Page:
For nine months while she carried you under her ribs you were a source of awe and wonder to her. What would this child look like? What kind of a person would emerge? The very idea of you growing under her heart was awesome.
And when you grew . . . your smile was the best, your jokes the funniest, your triumphs the most important. To a mother a child is nearly everything in life.
Whatever has been lost in translation through the years that truth remains.
Second: We gave our mothers more pain than we will ever know.
When you have a mom, you never suffer alone. Your struggles are her struggles. She is linked to you for better or worse. The consequences of poor choices, the agony of defeats, the suffering of trials, the heart-wrenching problems you experience all flow from your life to hers. On some level, we all broke our mom’s hearts. When she could no longer shelter us, when we had to grow up, when the downside of life slammed into us, she felt it – big time. We bled and she cried. One of the best gifts some mothers could receive is a simple recognition of how we have impacted her emotionally along with a simple “I’m sorry, Mom.” or “Thank you for being there for me.”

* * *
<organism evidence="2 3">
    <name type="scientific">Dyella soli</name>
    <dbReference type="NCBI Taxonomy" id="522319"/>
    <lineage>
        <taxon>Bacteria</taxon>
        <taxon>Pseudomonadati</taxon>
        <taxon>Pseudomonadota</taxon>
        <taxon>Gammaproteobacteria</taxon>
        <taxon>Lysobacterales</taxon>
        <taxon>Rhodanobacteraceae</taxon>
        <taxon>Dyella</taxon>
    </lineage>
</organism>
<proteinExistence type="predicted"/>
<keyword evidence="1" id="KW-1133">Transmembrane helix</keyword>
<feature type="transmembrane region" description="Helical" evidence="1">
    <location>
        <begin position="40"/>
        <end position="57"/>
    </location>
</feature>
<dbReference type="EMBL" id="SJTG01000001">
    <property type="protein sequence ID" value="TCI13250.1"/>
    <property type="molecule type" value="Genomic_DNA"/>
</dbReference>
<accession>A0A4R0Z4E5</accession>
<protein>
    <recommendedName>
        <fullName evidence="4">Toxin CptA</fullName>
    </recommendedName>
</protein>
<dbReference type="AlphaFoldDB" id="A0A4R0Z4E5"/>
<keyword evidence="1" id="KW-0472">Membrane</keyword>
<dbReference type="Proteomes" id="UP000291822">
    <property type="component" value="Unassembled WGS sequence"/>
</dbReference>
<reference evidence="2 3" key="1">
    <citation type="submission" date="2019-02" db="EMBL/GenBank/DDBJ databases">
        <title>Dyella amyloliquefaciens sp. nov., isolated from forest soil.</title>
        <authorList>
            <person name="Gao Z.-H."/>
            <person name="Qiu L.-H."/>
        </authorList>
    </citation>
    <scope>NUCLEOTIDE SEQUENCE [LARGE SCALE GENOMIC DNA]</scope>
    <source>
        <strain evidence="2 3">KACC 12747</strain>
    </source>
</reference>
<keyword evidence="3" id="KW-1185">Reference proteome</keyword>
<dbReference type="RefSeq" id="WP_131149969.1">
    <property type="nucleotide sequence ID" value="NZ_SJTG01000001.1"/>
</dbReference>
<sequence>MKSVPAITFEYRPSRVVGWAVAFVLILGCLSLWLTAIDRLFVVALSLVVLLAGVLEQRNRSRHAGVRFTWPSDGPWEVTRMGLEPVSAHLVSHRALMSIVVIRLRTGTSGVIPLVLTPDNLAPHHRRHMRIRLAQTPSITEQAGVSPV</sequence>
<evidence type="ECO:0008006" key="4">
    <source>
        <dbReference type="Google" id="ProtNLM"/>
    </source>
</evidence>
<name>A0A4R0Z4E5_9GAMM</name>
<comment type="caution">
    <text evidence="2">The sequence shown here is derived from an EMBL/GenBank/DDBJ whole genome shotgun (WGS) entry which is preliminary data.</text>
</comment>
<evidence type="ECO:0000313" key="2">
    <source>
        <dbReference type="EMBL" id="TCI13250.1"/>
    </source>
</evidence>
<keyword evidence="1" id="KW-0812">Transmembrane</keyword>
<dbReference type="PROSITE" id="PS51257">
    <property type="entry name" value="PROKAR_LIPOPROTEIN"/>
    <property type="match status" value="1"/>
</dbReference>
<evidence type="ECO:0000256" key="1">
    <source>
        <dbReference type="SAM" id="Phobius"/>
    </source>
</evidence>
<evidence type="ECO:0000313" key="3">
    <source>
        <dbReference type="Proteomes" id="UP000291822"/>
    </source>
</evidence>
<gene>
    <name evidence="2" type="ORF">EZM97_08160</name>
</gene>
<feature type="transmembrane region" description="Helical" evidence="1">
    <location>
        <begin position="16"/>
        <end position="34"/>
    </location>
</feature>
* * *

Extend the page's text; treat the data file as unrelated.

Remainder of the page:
Third: Death can’t break the mother/child attachment.
Strange thing . . . even though my mother has been gone for over 30 years, I understand her better now than when I was young and she was living. I appreciate more. I recognize her role in my formation more. I remember her with gratitude and joy and less mourning every year. Our mothers have a hold on us that lasts for our lifetimes.
So, with those mom truths in mind . . . what gifts could reflect this most intimate of human relationships?
The gift of presence
My seven-year old grandson, Rowan, announced to me that he always wants to live with his mother because he loves her so much! I hope when he grows up he remembers that a part of his mother is always lonely without him. Call. Write. Show up.
The Gift of allowing for her humanness
Mothers are far from perfect. They irritate and wound us. Is it possible though that our love could cover a multitude of sins, imperfections and disappointments? Unless she is toxic (and in which case I recognize you may need a pass to deal with her) the answer is yes. It is a fortunate mom whose adult children know how to forgive, accept and still love.
The Gift of rising up and calling her blessed